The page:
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The Motley Fool's Space Investors, Rejoice! There May Be Something Worth Mining on the Moon begins with:

It's been four years now since Bigelow Aerospace filed its application with the Federal Aviation Administration seeking "a license to land on the moon" and set up the world's first privately owned commercial space station.

It's been three years since Moon Express actually won such a license, with plans to set up a lunar mining operation.

The first link in the block quote says:

"According to documents obtained by Reuters, U.S. companies can stake claims to lunar territory through an existing licensing process for space launches."

With these words, Reuters this week led off a story of interplanetary proportions. In essence, the U.S. Federal Aviation Administration appears to have appointed itself the arbiter of who owns what on the moon. (emphasis added)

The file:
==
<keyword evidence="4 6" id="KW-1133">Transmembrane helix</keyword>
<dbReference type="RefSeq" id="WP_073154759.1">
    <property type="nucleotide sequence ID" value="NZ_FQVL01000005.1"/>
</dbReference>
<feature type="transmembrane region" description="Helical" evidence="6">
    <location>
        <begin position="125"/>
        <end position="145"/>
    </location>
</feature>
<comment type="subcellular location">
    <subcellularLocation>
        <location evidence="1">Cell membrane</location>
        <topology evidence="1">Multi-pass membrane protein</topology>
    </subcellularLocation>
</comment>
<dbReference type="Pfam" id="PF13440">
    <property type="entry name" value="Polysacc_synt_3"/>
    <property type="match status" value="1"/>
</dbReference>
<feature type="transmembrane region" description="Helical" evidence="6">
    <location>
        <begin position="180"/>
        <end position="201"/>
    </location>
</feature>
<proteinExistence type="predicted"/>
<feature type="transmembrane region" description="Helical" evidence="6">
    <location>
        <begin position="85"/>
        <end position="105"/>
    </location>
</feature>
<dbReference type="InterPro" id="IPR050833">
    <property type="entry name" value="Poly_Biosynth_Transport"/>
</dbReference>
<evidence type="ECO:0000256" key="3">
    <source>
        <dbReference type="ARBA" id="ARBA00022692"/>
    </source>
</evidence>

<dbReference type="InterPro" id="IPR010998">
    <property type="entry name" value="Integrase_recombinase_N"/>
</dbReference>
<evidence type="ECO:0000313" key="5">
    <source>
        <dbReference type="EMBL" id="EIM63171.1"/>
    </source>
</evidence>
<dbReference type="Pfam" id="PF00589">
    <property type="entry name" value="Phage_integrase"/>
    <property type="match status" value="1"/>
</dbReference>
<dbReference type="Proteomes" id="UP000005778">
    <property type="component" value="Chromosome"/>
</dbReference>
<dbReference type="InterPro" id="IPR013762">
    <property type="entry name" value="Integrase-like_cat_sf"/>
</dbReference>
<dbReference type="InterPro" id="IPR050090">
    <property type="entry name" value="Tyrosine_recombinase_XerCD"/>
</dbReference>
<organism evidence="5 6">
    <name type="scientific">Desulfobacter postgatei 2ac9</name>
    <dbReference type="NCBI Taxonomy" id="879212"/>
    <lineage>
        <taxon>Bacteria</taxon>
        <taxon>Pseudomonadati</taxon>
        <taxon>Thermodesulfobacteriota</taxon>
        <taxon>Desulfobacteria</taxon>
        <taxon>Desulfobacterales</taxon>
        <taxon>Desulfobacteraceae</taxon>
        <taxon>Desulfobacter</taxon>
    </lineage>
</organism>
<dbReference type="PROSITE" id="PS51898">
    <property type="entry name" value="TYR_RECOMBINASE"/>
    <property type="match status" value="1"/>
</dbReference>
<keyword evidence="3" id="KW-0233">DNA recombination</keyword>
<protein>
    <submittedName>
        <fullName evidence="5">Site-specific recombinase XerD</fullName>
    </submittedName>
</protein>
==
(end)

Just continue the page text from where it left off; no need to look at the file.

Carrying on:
Question: Has the FAA really "appointed itself the arbiter of who owns what on the moon"? Does the FAA really have anything specifically to do with landing on the Moon at all?

I am aware that they are one of the regulating bodies that one has to deal with in relation to launching from Earth, but do they have any role in deciding who can or can not land on the moon, or perhaps launch from there to return? Does the FAA regulate activities above the Karman line when launching from the US?

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    $\begingroup$ The Karman line??? The FAA's jurisdiction ends at FL600 (roughly 60,000 feet or 18 km) $\endgroup$ – abelenky Jun 25 at 19:56
  • $\begingroup$ @abelenky I meant it figuratively rather than literally, but that's good to know! $\endgroup$ – uhoh Jun 25 at 23:47

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